Originally written by Erik Thomas
I’m ashamed to say that after 13 years and eight albums, this is my first experience with Finland’s (if not Europe’s) black metal elder statesman, well at least you won’t get a fanboy review. I remember seeing the band name many, many years ago, and thinking, “My parents are not going to like that lying around” so I avoided them all together in my metal embryonic state, and never got back to them. That will change though now I’ve heard them. Apparently, transforming from a raw Bathory –ish clone into a self stated “nuclear metal” band that culls some punk and even Motorhead influences within their black visage, Impaled Nazarene appear to be as scathing as they were 13 years ago, albeit more mature.
At the bands heart and souls is founding member Mika Luttinen, who as one of the bands few original members (incidentally Impaled Nazarene has had several members move on to be in such notable acts as Finntroll, Sentenced, Children of Bodom and The Black League) has guided the band into the new millennium with an appropriate apocalyptic visage with still yet a nod to black metal’s past. Simplistic, scalding, power chord riffs, seething vocals and a percussive battery that retains the genre’s rage, despite the slightly friendlier guitar work and professional production. To these virgin ears, Impaled Nazarene sound like Finland’s slightly catchier answer to Sweden’s Marduk or Norway’s Darkthrone, and in all reality are just as productive and influential. I doubt you’d hear the punky riffs and punchy bass lines of “Goat Seeds of Doom” rumble from Marduk’s amps though.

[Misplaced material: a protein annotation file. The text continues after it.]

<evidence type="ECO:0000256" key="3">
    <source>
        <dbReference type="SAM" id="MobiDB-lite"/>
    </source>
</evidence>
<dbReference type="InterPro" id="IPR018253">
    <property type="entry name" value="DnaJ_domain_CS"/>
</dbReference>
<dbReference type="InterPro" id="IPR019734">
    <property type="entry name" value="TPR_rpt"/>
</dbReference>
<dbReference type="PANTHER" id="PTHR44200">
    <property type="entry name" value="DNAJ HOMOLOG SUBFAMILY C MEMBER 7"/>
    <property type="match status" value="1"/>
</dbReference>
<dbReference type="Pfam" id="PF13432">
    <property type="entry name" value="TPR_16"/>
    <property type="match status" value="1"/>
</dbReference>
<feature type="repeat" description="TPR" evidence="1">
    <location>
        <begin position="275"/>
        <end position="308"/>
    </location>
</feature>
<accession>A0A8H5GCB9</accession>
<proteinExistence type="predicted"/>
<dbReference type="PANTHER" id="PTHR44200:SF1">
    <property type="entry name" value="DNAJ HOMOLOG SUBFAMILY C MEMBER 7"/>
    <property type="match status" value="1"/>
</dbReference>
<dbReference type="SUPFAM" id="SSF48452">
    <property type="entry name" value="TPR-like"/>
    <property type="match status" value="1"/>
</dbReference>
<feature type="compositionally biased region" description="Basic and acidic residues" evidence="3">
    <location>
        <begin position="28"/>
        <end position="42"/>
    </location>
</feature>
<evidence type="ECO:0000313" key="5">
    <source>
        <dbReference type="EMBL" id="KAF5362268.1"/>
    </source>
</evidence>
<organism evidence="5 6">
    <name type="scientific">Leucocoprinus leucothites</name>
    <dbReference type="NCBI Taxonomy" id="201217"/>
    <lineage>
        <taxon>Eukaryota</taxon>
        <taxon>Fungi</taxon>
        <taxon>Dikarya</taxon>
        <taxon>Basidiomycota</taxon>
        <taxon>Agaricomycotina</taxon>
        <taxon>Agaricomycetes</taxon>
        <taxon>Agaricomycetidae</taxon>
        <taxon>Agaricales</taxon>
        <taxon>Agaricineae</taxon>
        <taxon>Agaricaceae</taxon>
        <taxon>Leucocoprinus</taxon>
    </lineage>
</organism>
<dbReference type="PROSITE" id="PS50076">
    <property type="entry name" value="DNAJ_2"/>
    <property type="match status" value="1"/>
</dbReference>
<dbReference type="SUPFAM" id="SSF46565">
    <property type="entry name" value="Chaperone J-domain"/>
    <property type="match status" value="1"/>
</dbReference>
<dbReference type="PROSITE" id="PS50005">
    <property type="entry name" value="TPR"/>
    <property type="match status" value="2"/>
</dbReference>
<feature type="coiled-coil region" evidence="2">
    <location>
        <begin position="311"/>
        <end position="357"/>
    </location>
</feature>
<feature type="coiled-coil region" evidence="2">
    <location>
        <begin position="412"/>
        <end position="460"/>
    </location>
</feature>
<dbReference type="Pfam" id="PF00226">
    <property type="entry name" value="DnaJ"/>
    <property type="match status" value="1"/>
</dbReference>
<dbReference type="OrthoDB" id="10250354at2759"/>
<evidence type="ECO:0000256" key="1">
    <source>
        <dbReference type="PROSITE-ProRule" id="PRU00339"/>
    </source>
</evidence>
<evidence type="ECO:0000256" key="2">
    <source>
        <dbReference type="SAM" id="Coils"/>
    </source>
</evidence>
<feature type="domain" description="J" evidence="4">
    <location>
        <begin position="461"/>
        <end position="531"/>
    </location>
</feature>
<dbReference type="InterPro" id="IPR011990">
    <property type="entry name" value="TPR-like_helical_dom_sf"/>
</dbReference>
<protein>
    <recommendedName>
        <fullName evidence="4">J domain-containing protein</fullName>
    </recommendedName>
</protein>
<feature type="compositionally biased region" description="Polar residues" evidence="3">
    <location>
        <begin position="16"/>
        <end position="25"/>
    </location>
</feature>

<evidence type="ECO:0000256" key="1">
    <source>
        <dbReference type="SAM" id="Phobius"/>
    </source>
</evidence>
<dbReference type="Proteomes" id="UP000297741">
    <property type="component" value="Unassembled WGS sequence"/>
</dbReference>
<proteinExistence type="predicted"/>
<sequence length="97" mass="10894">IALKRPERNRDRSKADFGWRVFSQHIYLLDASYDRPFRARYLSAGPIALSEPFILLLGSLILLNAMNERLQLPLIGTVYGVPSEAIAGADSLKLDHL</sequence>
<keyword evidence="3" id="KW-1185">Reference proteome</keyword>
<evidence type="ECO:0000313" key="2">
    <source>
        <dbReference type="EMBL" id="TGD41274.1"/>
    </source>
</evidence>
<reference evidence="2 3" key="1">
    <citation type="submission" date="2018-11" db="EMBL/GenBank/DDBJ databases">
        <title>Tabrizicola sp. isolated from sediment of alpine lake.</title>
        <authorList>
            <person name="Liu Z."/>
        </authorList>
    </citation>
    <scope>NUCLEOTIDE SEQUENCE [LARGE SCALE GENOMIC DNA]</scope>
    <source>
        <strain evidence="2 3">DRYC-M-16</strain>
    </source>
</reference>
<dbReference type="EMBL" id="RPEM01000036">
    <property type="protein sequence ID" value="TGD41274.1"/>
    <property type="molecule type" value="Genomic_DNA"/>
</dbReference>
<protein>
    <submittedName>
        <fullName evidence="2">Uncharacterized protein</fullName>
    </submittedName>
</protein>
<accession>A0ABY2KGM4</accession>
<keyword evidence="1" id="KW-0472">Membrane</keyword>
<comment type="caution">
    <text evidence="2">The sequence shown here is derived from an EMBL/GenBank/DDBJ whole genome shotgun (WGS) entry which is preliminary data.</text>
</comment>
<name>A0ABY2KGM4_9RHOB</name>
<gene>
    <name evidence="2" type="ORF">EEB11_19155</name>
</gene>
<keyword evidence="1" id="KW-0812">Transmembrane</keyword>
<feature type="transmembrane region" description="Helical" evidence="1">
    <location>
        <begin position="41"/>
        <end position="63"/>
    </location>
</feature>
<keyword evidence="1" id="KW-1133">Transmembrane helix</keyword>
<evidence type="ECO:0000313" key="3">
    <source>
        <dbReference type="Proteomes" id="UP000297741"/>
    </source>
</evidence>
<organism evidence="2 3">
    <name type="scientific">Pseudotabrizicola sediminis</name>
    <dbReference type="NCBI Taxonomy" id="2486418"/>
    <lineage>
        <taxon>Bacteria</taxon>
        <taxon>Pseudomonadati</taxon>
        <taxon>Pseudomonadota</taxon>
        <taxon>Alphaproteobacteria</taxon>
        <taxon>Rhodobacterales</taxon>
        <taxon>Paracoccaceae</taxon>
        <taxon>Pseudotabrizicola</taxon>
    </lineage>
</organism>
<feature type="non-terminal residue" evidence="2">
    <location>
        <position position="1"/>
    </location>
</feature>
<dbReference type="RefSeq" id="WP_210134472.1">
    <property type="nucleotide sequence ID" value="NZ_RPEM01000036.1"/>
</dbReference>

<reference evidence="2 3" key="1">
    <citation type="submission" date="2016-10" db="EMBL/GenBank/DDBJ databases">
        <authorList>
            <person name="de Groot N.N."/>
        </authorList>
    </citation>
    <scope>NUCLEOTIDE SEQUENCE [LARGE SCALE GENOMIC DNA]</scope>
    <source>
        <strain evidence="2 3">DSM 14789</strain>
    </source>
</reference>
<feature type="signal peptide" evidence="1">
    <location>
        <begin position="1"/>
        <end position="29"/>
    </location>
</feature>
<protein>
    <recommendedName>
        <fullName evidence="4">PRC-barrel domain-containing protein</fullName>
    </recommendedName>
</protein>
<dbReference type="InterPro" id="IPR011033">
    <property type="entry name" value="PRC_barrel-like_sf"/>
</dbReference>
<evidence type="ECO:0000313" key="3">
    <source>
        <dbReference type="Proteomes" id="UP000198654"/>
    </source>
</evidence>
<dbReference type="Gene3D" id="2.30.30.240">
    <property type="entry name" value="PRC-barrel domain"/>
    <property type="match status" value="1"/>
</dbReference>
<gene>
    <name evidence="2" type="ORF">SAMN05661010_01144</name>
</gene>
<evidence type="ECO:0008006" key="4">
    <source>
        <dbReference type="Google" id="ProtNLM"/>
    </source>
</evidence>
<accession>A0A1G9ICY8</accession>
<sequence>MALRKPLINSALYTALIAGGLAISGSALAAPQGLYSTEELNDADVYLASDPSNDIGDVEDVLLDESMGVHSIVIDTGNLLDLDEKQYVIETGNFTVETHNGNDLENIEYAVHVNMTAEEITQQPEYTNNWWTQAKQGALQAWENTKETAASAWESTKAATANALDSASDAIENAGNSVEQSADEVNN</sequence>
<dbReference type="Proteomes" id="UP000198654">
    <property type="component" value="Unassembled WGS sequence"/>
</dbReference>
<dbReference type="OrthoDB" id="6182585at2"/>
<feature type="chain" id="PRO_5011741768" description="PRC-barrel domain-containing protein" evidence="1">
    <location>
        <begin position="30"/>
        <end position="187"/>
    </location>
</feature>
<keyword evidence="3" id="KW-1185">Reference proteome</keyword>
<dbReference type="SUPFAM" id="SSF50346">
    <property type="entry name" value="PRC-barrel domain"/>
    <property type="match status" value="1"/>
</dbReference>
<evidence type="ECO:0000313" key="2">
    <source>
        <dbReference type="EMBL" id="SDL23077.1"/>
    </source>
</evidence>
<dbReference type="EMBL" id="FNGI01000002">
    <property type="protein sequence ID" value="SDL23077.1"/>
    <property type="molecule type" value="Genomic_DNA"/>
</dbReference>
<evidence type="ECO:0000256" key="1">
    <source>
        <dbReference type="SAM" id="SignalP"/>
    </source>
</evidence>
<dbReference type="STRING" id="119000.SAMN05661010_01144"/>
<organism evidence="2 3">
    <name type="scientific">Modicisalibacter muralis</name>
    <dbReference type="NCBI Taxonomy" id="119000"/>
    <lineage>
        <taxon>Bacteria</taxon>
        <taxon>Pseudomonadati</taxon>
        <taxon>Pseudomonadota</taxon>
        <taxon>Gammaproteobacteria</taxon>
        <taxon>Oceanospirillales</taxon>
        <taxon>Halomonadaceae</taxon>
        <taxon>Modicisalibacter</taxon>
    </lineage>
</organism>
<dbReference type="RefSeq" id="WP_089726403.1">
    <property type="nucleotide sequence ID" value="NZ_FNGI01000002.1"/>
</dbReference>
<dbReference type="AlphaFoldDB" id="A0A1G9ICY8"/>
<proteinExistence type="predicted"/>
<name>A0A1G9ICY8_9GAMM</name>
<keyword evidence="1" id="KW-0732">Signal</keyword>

All That You Fear doesn’t set out to do anything than be another in a long line of consistent Impaled Nazarene albums, there are no drastic style changes from their last effort, Absence of War Does Not Mean Peace, or from the prior albums even, the axes and corpse paint are now guns and gasmasks, although goats still appear in the bands lyrics despite the industrial shift. Impaled Nazarene has moved with the times adequately enough not to become antiquated but has not evolved too much to lose fans with drastic changes. Contained within the harsh static of the guitars is some surprising melody, take the aforementioned “Goat Seeds of Doom”, or the superb epic flow of “Tribulation Hell”, and “Curse of the Dead Medusa”. There’s still venom a-plenty with short stabs of adrenalin contained in “Halo of Flies” and “Recreate Thru Hate”. Frankly, all the above came as a relief after hearing the Motorhead comparison thrown about (a comparison I’m not sure I fully comprehend with my limited experience of both bands), as All That You Fear with maybe two or three exceptions (“Suffer in Silence”, “All That You Fear”) is a vitriolic black metal album for the new millennium and a fine addition to an already storied legacy.